- Conversation mode: AirPods Pro will now allow you to boost the volume of voices (and control the volume of ambient noise) of those around you when you’re having a face-to-face conversation in a noisy environment.
- Find My: AirPods will now work with the Find My app even when they’re in the case, and will be able to alert you if you leave them behind.
- Spatial audio is coming to tvOS and M1-powered Macs.
- iPadOS will get home screen widgets. They’re pretty similar to the ones you’ve seen on iOS, with the addition of a much bigger widget option because, well, bigger screen.
- The “App Library” concept is making its way from iOS to iPadOS, as well.
- A new multitasking menu will (hopefully) simplify the way you handle multitasking on iPadOS, moving the system away from the easily forgotten gestures currently required.
- The Notes app will now let you @ mention someone in a shared note to get their attention on a change, and highlight changes when you come back to a shared doc. “Quick Notes,” meanwhile, will let you create a note from anywhere by swiping up from the bottom right corner of the screen.
- Translate: iPadOS will get a system-wide text translation option, along with an app for translating in-person conversations in real time.
- Swift Playgrounds will now let you build apps on the iPad and submit them to the App Store.
- Public beta in July, full release “this fall.”
- Mail app will now automatically obscure your IP address/location from those invisible tracking pixels marketers love to tuck into emails.
- An “App Privacy Report” option in settings will now summarize how often any given app accesses your location, photos, etc. to hopefully flag any unexpected behaviors.
- Siri’s speech recognition will now happen on-device, keeping the audio recordings off of Apple’s servers and allowing for Siri commands without an internet connection.
- You’ll be able to add recovery contacts to your iCloud account, allowing you to select friends who can help you get back into your iCloud account if you get locked out. You’ll also be able to pick “Legacy” contacts who can request access to your iCloud data should you pass away.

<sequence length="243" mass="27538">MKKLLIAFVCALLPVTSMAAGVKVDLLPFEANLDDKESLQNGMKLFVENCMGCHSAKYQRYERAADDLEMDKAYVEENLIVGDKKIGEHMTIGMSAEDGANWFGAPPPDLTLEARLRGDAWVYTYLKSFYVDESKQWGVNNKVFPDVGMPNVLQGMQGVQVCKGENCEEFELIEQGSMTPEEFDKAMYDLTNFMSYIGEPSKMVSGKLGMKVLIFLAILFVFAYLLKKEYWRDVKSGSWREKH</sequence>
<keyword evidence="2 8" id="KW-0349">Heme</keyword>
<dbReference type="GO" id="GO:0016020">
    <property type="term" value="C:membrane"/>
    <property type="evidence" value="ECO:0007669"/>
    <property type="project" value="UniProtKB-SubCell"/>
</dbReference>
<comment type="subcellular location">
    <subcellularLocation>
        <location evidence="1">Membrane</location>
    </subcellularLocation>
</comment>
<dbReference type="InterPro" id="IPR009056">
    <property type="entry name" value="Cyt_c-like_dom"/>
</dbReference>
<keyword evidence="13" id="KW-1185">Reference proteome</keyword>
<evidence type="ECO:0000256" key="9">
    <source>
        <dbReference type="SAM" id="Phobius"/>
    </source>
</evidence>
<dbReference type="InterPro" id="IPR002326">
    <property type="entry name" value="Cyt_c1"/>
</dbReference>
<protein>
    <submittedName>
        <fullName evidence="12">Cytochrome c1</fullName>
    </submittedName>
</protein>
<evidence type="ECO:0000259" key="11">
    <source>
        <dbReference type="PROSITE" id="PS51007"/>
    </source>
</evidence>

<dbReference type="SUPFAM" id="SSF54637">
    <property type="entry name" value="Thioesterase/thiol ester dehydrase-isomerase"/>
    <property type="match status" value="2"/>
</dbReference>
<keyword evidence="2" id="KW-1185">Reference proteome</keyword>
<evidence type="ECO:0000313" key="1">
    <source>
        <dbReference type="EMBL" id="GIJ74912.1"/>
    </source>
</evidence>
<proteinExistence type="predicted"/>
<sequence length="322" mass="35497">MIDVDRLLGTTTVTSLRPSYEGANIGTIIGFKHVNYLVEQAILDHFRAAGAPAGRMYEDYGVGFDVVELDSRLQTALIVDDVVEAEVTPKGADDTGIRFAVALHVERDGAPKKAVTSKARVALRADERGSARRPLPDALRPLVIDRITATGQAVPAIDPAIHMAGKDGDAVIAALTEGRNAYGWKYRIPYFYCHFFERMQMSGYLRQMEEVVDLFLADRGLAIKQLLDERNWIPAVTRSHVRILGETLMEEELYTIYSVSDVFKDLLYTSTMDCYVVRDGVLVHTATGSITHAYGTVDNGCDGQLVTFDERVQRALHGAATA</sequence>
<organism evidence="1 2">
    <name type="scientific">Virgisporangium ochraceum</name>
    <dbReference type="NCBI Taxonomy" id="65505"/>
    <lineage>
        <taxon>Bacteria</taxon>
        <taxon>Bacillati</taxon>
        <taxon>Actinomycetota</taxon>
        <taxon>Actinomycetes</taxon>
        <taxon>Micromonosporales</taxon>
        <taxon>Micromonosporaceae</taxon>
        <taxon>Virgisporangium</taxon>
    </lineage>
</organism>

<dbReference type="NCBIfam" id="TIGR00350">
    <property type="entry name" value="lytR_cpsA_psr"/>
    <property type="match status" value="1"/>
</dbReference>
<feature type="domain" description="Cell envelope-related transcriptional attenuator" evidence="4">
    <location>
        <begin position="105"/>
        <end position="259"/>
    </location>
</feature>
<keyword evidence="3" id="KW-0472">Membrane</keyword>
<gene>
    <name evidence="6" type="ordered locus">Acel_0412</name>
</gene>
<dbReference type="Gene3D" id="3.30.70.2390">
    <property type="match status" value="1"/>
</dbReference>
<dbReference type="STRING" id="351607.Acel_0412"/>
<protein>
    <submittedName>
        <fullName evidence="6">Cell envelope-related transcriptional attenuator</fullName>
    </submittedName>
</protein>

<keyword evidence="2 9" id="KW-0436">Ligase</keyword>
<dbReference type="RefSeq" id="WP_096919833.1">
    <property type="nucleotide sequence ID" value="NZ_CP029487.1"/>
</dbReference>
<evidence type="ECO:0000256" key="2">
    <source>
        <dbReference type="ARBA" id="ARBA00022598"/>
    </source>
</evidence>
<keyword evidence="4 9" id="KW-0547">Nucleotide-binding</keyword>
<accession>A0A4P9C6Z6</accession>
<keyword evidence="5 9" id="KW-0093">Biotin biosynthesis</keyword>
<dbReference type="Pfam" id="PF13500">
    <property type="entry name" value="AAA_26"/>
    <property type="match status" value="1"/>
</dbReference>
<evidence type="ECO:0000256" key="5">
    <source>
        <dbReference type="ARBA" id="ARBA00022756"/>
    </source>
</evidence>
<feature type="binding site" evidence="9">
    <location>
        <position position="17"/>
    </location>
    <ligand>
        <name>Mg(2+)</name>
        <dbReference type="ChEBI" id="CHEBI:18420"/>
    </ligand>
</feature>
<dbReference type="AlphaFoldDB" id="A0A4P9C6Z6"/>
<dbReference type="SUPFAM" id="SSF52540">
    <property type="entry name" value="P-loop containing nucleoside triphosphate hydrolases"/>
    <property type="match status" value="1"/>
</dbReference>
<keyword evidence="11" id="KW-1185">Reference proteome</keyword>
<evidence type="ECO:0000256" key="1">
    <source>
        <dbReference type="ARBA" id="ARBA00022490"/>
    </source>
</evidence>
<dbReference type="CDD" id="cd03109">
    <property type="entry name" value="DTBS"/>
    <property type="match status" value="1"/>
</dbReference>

- Your iPhone can now analyze your gait, step timing, etc. to analyze your “walking steadiness” to hopefully flag if your fall risk is increasing over time.
- A “Trends” summary in the health app will highlight patterns in your step counts, heart rate, etc.
- New “Health sharing” options will let you securely share health data with people you care about — like that of your parents, or your kids.
- watchOS will now be able to help track your respiratory rate (how many breaths you take per minute), and note how you might breathe differently throughout the day (like when you’re sleeping). They’re also adding new workout modes to the activity tracking engine, including Tai Chi and Pilates.
- A new “Portraits” watchface will use your portrait-mode photos to create a neat, layered-looking clock layout.
- Text input is getting a subtle overhaul on watchOS, with the “Scribble” handwriting recognition being incorporated right into the text view. You use the crown to place the text cursor, then draw the letters/symbols you want right on top of your text.